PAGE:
Daily Archives: October 11, 2009

New technology in real estate

Report from California and the evolving on-line tools for real estate agents, buyers and sellers.

But what quickly became obvious to me was that not has the tech revolution come to the real estate business, but that, in fact, there is something of a technology arms race going on right now.

 

This competition is taking place on a number of different fronts.  Some are identical to the changes taking place across all professions – broadband Internet, streaming video, office management tools, financial and productivity software etc.  All were in evidence at the show.

 

But the big tech battle in the real estate business these days, the Apple-Microsoft of the realty game, is being fought across multiple platforms and is for control over the biggest database in the industry:  listings.  It’s the classic story – ten years [ago] , if you were a realtor and you want [ed]  to list a home for sale, you sent the information and a photo to the local multiple listing service, which printed it up in a book that was then distributed to all other agents in the area.

 

Needless to say, this paradigm got blown apart with the rise of laptop computers, the Web and smartphones.  Suddenly, there was a whole bunch of ways to list a house for sale, including mainstream operations like Craigslist, eBay, Google, Yahoo, and specialty sites like Frontdoor, Cyberhomes, Homefinder.com, and RealEstateBook.com.

 

But the traditional multiple listings companies didn’t just roll over under this assault.  On the contrary, having access to far more information (taxes, liens, etc.) and far more members than the Web upstarts, they responded by virtual themselves, bringing heavy computing firepower to bear to create sophisticated websites that not only claimed to be more inclusive, but more complete than non-Realtor® services.  They could also reach out and draw information from their professional counterparts around the country.

 

As with all such tech wars the real winners have been the users.  The big newcomers like Yahoo have been forestalled from merely skimming off the easy money in this field, while at the same time their presence has forced the veteran industry companies to stay innovative.  Meanwhile, the new start-ups have been a source of fresh ideas that the rest of the competition has been compelled to adopt.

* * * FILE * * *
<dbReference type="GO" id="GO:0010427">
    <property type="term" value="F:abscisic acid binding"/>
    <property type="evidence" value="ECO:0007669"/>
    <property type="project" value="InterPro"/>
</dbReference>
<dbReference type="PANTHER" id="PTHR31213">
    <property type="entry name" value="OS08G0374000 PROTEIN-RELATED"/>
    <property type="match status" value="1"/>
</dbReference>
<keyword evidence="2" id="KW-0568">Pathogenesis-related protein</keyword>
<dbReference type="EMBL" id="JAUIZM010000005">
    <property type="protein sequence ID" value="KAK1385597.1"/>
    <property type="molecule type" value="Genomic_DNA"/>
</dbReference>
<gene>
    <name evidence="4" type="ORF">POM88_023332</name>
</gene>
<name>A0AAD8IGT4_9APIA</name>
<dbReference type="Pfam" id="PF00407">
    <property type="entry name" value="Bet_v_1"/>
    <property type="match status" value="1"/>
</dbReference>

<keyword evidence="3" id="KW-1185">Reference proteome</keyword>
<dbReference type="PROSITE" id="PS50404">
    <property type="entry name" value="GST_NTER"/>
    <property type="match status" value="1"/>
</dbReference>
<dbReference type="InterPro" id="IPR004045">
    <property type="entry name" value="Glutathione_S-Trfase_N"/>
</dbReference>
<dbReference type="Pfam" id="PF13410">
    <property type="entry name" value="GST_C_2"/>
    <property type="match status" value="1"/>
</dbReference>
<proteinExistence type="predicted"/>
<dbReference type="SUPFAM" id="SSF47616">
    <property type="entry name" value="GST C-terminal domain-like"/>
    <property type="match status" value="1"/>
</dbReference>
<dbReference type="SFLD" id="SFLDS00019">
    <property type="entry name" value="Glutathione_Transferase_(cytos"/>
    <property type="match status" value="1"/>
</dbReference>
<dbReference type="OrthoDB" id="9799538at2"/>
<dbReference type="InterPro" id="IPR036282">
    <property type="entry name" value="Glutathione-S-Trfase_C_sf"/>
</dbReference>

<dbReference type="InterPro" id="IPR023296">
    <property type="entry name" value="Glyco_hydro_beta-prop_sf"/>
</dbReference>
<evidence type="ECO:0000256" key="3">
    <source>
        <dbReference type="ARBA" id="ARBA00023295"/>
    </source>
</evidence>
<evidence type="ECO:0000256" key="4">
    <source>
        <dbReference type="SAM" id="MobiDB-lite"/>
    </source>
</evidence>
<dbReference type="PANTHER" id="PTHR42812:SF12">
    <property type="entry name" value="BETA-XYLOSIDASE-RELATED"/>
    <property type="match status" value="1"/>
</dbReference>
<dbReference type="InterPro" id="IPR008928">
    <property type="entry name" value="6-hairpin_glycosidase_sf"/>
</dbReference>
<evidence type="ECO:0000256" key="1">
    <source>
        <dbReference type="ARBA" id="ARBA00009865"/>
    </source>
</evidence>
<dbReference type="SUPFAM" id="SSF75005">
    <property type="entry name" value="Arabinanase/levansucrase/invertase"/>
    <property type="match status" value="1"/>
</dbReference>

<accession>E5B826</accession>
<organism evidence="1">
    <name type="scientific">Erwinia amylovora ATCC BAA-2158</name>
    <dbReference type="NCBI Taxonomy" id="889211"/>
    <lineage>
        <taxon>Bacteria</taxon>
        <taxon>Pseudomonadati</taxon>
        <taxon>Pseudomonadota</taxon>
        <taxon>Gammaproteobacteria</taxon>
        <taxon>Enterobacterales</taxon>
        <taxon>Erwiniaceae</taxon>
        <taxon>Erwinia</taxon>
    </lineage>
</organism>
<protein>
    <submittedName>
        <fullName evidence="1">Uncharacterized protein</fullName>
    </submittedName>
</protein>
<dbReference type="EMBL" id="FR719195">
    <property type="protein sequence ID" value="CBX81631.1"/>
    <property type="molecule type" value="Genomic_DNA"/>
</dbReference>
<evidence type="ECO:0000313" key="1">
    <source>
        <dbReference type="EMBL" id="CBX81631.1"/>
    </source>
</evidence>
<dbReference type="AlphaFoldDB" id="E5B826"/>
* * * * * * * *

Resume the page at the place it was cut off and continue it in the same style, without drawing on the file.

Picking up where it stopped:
A case in point is MLS Listings Inc., the service that covers not just Silicon Valley, but much of Northern California.  Just a few years ago, it was a sleepy local multiple listing service with clunky software and not a lot of competition.  These days, it’s one of the most technologically innovative listings services in the country, having at the same time merged with a number of its neighbors in order to maintain competitive mass. 

 

A couple years ago when MLS Listings brought in its president, Jim Harrison, one of the industry’s most innovative CEOs, his mission was to bring the firm into the 21st century.  He’s done just that, with a massive overhaul of the entire company, not least its web presence – from the user interface to privacy protections to new caches of data (such as taxes) to multi-media.

 

Says Harrison, with his Texas drawl, “The simple fact is that we have to run as fast as we can because the competition is always right behind us.”

 

The result is that MLS Listings these days is less a real estate company or printing house than it is a software developer.  And that’s true as well for its competitors.  Meanwhile, the race has only just begun.  The next challenge is deliver data to multiple locations – including social networks like Facebook, Twitter, etc. – on multiple platforms, from laptops to cellphones to automobile dashboards.  Sitting right behind that is the integration of all of these vast stores of information and the delivery of it in real time – i.e., as the real estate agent drives a client couple through a neighborhood, that agent is constantly being fed updated information on what homes have just been listed or sold, price changes, mortgage rates, liens, virtual tours, as well as GPS and maps to the next listing. 

 

It won’t be easy.  Jumping aboard the runaway train of high technology is always a scary business.  The train keeps accelerating and forever risks jumping the track.  And you never really know the final destination.  But, as the numerous Web-related companies at California Realtor Expo 2009 suggest, if want to keep playing it’s the only game in town.